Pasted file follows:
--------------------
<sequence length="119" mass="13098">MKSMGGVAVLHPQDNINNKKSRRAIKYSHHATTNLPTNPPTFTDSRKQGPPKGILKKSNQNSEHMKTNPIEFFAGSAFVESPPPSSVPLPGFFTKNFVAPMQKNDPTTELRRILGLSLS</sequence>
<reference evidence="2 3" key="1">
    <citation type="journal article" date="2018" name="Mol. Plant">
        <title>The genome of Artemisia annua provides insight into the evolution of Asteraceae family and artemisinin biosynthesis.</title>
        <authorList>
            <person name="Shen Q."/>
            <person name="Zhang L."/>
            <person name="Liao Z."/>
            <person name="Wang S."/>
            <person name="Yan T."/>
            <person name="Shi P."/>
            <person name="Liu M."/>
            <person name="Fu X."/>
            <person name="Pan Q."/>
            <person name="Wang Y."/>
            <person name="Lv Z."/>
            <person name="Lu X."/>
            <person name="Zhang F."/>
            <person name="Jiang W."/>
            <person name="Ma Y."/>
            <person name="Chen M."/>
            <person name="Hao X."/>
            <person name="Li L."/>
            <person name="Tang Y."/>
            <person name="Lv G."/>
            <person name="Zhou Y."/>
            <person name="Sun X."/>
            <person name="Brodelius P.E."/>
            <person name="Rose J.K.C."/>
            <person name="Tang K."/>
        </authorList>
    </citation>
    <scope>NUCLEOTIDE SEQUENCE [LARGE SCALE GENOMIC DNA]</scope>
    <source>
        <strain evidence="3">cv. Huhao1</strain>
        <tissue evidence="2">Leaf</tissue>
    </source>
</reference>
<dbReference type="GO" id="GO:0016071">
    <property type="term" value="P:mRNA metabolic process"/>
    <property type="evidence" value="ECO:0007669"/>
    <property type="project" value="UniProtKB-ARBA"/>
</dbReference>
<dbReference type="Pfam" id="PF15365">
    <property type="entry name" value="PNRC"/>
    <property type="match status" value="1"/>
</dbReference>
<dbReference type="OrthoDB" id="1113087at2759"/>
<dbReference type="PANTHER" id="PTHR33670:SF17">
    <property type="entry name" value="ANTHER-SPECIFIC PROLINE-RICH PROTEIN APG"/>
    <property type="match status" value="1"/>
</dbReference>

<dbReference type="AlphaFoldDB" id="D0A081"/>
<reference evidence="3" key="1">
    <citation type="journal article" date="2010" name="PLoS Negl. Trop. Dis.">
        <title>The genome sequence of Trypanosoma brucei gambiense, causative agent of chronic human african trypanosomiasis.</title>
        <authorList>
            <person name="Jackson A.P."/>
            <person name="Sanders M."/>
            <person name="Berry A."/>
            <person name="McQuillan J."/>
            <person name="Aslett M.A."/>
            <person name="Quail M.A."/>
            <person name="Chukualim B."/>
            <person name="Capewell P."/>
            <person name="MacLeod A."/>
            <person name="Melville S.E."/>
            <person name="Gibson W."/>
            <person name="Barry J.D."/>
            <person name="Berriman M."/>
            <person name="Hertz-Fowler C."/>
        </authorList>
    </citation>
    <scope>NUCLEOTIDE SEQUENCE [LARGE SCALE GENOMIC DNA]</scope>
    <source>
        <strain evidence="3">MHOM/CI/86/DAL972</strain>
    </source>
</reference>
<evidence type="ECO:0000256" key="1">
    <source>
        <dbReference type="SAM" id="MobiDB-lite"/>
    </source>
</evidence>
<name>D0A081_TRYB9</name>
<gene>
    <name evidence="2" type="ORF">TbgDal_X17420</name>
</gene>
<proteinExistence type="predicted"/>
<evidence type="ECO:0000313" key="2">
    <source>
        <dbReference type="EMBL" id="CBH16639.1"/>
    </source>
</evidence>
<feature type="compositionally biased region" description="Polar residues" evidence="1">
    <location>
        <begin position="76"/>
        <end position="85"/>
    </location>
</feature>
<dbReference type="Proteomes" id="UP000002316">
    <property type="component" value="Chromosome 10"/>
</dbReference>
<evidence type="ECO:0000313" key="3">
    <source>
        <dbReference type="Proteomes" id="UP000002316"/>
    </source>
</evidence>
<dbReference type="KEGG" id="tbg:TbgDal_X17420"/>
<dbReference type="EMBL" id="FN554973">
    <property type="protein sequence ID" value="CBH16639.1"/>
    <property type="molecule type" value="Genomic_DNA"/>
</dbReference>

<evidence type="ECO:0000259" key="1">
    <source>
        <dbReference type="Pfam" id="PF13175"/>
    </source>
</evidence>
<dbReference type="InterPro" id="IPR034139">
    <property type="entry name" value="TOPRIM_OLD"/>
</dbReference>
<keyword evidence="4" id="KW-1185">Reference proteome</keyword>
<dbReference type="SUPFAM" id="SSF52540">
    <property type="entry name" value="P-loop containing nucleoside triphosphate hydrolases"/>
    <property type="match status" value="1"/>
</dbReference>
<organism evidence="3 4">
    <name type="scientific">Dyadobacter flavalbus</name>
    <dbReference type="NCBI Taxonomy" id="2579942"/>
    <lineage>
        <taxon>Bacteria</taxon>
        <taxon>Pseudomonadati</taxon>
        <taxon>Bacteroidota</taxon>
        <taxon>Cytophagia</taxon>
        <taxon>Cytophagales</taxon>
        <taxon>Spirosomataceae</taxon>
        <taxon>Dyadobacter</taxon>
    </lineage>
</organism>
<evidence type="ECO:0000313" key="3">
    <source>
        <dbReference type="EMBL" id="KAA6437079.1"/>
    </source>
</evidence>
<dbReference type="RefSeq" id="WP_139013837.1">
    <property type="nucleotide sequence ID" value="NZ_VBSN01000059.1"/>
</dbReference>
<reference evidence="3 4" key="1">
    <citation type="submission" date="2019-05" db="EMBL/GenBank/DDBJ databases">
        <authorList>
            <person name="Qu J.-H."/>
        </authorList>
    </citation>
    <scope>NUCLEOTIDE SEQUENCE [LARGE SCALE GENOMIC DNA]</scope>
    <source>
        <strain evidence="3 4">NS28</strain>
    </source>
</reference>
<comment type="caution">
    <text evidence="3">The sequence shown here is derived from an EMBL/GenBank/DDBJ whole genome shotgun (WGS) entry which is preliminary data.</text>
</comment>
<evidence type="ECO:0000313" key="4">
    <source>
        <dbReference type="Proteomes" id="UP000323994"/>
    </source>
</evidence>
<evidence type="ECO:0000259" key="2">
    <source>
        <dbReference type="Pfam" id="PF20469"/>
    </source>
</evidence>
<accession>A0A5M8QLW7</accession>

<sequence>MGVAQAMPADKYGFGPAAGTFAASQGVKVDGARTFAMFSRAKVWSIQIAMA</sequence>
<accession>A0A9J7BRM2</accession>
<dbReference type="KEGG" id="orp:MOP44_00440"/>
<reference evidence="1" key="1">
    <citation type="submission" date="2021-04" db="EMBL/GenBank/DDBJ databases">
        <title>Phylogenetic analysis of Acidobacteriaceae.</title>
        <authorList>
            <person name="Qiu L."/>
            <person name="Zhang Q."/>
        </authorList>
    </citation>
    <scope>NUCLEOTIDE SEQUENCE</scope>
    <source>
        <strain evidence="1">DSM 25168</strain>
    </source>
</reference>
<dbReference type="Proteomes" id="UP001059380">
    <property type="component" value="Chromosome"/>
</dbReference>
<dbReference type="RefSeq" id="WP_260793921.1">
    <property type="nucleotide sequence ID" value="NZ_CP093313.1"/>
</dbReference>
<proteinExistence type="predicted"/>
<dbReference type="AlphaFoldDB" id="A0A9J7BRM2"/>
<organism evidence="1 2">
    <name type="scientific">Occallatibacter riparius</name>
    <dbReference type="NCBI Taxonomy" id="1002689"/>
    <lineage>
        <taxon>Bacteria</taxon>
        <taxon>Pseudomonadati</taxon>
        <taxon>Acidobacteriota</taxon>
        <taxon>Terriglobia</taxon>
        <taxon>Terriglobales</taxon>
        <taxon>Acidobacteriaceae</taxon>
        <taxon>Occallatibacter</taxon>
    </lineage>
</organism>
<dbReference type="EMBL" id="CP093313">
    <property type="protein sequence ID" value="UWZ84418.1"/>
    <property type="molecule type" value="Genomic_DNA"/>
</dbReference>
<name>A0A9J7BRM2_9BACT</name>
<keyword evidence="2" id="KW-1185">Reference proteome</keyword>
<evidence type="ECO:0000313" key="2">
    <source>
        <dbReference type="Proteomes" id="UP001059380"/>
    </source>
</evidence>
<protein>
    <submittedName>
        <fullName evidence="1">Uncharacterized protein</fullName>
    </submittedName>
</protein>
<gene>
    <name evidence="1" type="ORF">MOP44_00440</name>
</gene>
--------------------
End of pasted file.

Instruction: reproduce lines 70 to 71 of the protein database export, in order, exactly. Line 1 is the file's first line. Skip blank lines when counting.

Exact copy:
            <person name="Berriman M."/>
            <person name="Hertz-Fowler C."/>